Toll from Yemen rebel attack rises as 10 Saudi troops killed
Ten of of Saudi Arabia's troops were killed in a rebel missile strike in Yemen, raising the death toll in the attack to at least 55 coalition troops killed.
Saudi Arabia's military said Saturday that 10 of its troops were killed in a rebel missile strike a day earlier in Yemen, raising the death toll in the attack to at least 55 coalition troops killed.
It was the first public acknowledgement by the Saudis that they have ground troops in Yemen, where they lead a coalition targeting Shiite rebels known as Houthis and their allies.
The United Arab Emirates lost 45 troops in the attack Friday, when rebels hit an ammunition depot in Marib, about 120 kilometers (75 miles) east of the capital, Sanaa. It was the deadliest day for the UAE's military in the nation's 44-year history.
"Ten Saudi soldiers from the Arab coalition forces were martyred," in the attack on the weapons depot, Saudi military spokesman Brig. Gen. Ahmed Asiri said in a statement.
The Saudi-led and U.S.-backed coalition, made up mainly of Gulf nations, has been launching airstrikes against the rebels since March, part of an increasingly assertive military policy by both the Saudis and the UAE in the region.
Before Saudi Arabia and the UAE confirmed their casualties in the attack, coalition countries had avoided acknowledging that they had troops on the ground in the impoverished Arabian Peninsula country. On Friday, Bahrain's state news agency also reported that five of its soldiers were killed in Yemen operations, although it did not specify where or how.
Yemeni security officials have said that Saudi, Emirati, Egyptian and Jordanian military advisers are training hundreds of fighters at a military base in Aden. The Saudis also are supplying weapons and providing military advice in the fight for control of their southern neighbor.
The rebels and army units loyal to former President Ali Abdullah Saleh are fighting forces loyal to President Abed Rabbo Mansour Hadi, who is in self-imposed exile in Saudi Arabia, as well as southern separatists and local militias.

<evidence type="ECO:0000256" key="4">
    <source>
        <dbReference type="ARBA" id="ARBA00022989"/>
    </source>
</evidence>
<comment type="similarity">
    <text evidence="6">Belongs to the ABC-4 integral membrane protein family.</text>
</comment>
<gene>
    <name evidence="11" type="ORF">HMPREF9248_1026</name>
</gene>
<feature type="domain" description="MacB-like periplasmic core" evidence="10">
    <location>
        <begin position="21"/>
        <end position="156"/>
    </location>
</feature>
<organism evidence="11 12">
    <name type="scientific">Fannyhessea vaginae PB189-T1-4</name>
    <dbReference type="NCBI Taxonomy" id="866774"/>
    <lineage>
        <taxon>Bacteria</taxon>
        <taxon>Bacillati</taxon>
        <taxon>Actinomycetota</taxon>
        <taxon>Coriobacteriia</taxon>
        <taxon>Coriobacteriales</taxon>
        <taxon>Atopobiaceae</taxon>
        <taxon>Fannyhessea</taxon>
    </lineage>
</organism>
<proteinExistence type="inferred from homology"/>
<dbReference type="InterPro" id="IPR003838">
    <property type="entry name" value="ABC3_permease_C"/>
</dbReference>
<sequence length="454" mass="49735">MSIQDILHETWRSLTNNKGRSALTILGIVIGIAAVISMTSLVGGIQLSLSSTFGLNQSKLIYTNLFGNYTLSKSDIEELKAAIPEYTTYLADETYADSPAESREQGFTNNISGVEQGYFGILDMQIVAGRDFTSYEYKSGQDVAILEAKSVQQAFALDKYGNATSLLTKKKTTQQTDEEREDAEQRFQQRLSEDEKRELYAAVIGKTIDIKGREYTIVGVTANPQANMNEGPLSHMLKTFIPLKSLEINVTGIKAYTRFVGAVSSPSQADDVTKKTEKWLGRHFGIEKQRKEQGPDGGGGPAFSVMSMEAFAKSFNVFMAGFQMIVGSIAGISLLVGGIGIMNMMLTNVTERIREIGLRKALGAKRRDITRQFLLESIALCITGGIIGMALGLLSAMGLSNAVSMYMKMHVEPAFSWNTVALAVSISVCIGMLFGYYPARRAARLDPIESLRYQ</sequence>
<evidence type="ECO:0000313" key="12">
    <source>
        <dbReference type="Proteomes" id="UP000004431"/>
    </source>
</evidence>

Officials from the Houthis media office confirmed they had fired a Soviet-era Tochka missile in Marib, which had been a staging ground for what pro-government described as an upcoming assault toward the Houthis' northern strongholds.
Also Saturday, pro-government Yemen officials said Arab coalition forces in Marib received reinforcements in the form of troops and supplies from neighboring Saudi Arabia. They said the troops were from Bahrain, the UAE and Saudi Arabia, and also included Saudi-trained Yemeni forces.
The coalition also has launched almost-continuous airstrikes in the rebel-held capital of Sanaa since the rebels' Friday missile attack, demolishing at least one building, Sanaa residents said. Shock waves from the explosions caused several small buildings to collapse as well. The residents spoke on condition of anonymity for fear of reprisals.
The airstrikes in the capital targeted weapons storage facilities and a police department in downtown Sanaa, which the rebels had turned into a military headquarters, independent security officials and witnesses said. The strikes knocked down a nearby house, killing four civilians and wounding three from the same family, they added. The Houthi-controlled Interior Ministry said 27 people have been killed by the intensified airstrikes since Friday.
Meanwhile in Jawf, a massive desert province north of Marib, hundreds of Saudi-trained Yemeni fighters and coalition troops have marched in and set up military encampments in the north-western al-Yetema crossing bordering Saudi Arabia, pro-government security officials and tribal leaders there said. The move came Thursday as part of the military plan to seize Jawf in order to advance on the neighboring Sadaa, the heartland of the Houthis.
Sandwiched between rebel forces in Jawf and cities to the south like Bihan and Sirwah, which lie on supply routes with the rebel-held capital, the coalition forces in Marib are unable to advance north, independent security officials said. A breakout would require help from the reinforcements to Marib and Jawf, Yemeni analyst Mansour Haael said.
All officials spoke on condition of anonymity because they were not authorized to brief reporters.
Rohan reported from Cairo.